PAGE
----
Both nicotinic acid and nicotinamide are white, odorless, crystalline solids soluble in water and alcohol. They are very resistant to heat, air, light and alkali and thus are stable in feeds. Niacin is also stable in the presence of the usual oxidizing agents. However, it will undergo decarboxylation at a high temperature, when in an alkaline medium.
An important source of niacin for ruminants is ruminal synthesis. Synthesis of niacin in the rumen has been demonstrated in sheep (Rérat et al., 1959), cattle (Hungate, 1966) and goats (Porter, 1961). This synthesis also has been suggested to be under metabolic control; e.g., more is synthesized when small amounts are provided in the ration and vice versa (Porter, 1961; Abdouli and Schaefer, 1986).
Nicotinic acid and its amide are readily and very efficiently absorbed by diffusion at either physiological or pharmacologic doses. The mechanism by which nicotinamide nucleotides present in animal feeds are absorbed, however, is unknown. Whether the coenzyme is hydrolyzed in the lumen or after it is taken up by the mucosa is unclear.
In animals, absorption from the small intestine seems to be the major route by which niacin is made available to the host. Although direct absorption from the rumen is possible, normally it is thought to be limited because only a small portion (3% to 7%) of the vitamin is in the supernatant fraction of rumen fluid; most is bound within the microbes themselves (Rérat et al., 1959).
Niacin in foods occurs mostly in its coenzyme forms, which are hydrolyzed during digestion, yielding nicotinamide, which seems to be absorbed as such without further hydrolysis in the gastrointestinal tract. The intestinal mucosa is rich in niacin conversion enzymes such as NAD glycohydrolase (Henderson and Gross, 1979). Nicotinamide is released from NAD in the liver and intestines by glycohydrolases for transport to tissues that synthesize NAD as needed. In the gut mucosa, nicotinic acid is converted to nicotinamide (Stein et al., 1994). Nicotinamide is the primary circulating form of the vitamin and is converted into its coenzyme forms in the tissues. Blood transport of niacin is associated mainly with red blood cells. Niacin rapidly leaves the blood stream and enters kidney, liver and adipose tissues.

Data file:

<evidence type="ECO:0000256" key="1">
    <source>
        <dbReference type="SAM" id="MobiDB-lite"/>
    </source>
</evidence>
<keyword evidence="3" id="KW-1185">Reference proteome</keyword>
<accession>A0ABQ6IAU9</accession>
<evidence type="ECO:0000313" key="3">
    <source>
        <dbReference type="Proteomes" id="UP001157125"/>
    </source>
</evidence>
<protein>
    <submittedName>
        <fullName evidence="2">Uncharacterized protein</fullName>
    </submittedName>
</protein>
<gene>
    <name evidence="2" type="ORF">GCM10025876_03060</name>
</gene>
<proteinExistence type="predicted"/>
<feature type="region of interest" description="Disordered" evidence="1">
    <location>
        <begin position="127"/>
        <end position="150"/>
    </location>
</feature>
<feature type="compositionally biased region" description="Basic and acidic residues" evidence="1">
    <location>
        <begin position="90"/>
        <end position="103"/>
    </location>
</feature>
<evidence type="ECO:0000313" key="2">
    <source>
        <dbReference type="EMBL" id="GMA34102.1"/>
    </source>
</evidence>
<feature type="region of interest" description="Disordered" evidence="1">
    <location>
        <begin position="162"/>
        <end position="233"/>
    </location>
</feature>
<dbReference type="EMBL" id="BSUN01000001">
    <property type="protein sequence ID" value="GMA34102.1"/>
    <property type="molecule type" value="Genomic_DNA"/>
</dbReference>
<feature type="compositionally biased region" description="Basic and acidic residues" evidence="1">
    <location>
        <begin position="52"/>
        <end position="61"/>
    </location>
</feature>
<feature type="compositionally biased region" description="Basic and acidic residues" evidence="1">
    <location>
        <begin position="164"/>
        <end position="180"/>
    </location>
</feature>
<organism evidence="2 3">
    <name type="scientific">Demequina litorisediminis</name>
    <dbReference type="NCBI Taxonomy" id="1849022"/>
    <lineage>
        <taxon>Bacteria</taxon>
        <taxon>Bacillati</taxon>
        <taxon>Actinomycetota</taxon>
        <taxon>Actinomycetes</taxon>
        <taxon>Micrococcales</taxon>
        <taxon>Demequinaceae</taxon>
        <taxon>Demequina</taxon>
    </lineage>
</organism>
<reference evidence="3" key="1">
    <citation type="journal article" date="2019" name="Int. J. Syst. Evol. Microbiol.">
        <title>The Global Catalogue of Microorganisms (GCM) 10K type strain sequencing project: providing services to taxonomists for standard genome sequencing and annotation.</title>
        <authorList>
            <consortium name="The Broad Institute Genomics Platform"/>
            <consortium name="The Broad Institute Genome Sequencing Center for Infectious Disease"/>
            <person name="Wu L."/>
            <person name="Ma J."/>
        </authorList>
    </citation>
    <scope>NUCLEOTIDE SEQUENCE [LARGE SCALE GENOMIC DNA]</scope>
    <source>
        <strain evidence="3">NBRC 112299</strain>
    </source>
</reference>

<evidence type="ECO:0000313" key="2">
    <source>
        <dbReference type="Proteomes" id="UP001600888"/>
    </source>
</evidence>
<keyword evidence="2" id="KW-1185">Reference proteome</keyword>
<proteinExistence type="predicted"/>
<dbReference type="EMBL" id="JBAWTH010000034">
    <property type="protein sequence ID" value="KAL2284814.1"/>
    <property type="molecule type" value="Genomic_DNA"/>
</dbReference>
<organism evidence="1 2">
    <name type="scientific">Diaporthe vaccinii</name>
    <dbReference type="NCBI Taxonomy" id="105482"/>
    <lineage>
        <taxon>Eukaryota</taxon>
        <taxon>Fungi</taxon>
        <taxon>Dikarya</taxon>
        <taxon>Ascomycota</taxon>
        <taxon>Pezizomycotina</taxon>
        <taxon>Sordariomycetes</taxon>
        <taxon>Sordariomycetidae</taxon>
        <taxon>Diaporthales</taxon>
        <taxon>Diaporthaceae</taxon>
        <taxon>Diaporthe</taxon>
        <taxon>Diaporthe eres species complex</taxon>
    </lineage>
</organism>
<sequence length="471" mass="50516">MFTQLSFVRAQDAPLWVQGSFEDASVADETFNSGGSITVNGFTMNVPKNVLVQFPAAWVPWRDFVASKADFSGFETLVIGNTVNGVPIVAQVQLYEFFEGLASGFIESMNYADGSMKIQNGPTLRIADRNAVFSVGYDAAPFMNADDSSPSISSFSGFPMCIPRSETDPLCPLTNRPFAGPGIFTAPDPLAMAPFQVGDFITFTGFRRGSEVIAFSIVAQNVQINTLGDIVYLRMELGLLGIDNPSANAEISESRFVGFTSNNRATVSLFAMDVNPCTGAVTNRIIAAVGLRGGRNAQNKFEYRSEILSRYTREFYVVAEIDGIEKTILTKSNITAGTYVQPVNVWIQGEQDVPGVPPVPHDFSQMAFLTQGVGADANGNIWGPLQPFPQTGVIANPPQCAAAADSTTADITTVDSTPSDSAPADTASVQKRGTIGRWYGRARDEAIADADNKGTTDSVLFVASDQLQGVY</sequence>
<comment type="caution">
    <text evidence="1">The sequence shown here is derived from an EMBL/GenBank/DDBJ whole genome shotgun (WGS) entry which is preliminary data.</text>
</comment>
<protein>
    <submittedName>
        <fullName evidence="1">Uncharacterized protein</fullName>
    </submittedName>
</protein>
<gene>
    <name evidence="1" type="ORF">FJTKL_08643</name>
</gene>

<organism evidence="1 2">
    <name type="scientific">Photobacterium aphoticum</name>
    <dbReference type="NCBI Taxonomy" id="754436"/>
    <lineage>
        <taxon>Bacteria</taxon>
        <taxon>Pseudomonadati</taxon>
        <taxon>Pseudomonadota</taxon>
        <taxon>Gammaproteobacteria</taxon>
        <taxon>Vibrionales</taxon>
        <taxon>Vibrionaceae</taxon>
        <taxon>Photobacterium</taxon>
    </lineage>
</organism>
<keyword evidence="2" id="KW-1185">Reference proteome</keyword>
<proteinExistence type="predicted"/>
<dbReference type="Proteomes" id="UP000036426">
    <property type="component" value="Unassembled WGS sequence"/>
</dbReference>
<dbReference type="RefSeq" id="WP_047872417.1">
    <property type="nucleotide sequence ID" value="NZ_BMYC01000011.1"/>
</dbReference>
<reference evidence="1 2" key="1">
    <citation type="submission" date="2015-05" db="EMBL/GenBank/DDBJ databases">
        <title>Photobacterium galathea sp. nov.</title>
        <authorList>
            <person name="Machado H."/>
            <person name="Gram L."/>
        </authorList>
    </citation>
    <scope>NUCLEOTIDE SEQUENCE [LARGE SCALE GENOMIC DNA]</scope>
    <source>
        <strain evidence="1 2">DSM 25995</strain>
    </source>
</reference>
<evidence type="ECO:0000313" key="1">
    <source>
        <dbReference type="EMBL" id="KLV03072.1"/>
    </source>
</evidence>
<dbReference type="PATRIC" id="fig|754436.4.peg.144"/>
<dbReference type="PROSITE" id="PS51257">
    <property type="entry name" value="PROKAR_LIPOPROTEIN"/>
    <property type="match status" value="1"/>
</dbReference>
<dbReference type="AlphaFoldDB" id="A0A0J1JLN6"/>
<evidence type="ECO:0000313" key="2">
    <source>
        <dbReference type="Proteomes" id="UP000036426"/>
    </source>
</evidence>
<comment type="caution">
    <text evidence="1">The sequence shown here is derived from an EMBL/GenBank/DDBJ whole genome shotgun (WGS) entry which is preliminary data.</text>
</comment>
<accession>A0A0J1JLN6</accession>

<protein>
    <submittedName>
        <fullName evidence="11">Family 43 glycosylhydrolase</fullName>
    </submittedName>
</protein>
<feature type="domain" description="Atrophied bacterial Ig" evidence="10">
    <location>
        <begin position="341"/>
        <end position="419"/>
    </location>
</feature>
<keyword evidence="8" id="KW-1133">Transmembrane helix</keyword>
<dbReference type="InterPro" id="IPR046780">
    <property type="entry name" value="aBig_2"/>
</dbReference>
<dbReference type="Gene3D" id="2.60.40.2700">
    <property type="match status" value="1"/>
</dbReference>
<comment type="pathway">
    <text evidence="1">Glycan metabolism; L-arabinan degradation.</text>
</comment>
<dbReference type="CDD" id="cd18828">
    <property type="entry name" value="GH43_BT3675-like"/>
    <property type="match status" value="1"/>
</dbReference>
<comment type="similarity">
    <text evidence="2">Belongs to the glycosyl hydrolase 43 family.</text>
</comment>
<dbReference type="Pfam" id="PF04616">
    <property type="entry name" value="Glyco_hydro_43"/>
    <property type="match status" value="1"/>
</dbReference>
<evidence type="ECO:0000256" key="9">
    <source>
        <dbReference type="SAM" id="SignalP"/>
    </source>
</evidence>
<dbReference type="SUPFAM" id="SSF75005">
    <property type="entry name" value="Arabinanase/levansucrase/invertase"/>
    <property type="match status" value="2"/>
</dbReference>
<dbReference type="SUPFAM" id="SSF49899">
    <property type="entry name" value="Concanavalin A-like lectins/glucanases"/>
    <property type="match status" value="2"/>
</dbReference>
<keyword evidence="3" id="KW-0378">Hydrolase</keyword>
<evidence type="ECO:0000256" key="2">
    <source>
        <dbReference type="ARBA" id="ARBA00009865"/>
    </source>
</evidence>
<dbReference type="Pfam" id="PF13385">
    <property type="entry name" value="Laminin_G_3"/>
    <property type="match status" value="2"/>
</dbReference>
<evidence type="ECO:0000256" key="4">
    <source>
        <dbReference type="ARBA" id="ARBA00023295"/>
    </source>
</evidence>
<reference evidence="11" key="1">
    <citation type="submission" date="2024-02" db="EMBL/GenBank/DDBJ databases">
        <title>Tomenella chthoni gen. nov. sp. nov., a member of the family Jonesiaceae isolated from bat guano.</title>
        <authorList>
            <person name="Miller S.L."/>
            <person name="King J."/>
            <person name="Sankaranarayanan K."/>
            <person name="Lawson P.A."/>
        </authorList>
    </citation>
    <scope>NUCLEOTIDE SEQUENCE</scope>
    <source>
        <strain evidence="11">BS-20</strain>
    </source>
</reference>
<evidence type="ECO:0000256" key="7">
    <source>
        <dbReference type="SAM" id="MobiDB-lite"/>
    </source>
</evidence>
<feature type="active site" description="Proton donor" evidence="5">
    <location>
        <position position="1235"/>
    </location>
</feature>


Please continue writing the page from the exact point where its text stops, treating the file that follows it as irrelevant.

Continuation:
The tissue content of niacin and its analogs, NAD and NADP, is a variable factor, dependent on the diet and a number of other factors, such as strain, sex, age and treatment of animals (Hankes, 1984). Although niacin coenzymes are widely distributed in the body, no true storage occurs. The liver is the site of greatest niacin concentration in the body, but the amount stored is minimal.
Urine is the primary pathway of excretion of absorbed niacin and its metabolites. The principal excretory products in humans, dogs, rats, and pigs is the methylated metabolite N1-methylnicotinamide or as two oxidation products of this compound, 4-pyridone or 6-pyridone of N1-methylnicotinamide. On the other hand, in herbivores, niacin does not seem to be metabolized by methylation, but large amounts are excreted unchanged. In the chicken, however, nicotinic acid is conjugated with ornithine as either alpha- or delta-nicotinyl ornithine or dinicotinyl ornithine. The measurement of the excretion of these metabolites is carried out in studies of niacin requirements and niacin metabolism.
The amino acid tryptophan is a precursor for the synthesis of niacin in the body. There is considerable evidence that synthesis can occur in the intestine. There is also evidence that synthesis can take place elsewhere within the body. The extent to which the metabolic requirement for niacin can be met from tryptophan will depend first on the amount of tryptophan in the diet and second on the efficiency of conversion of tryptophan to niacin. The pathway of tryptophan conversion to nicotinic acid mononucleotide in the body is shown in Figure 1. Protein, energy, vitamin B6 and riboflavin nutritional status and hormones affect one or more steps in the conversion sequence shown in Figure 1, and hence can influence the yield of niacin from tryptophan. Iron is required by two enzymes for the conversion of tryptophan to niacin with a deficiency-reducing tryptophan utilization. At low levels of tryptophan intake, conversion efficiency is high. It decreases when niacin and tryptophan levels in the diet are increased.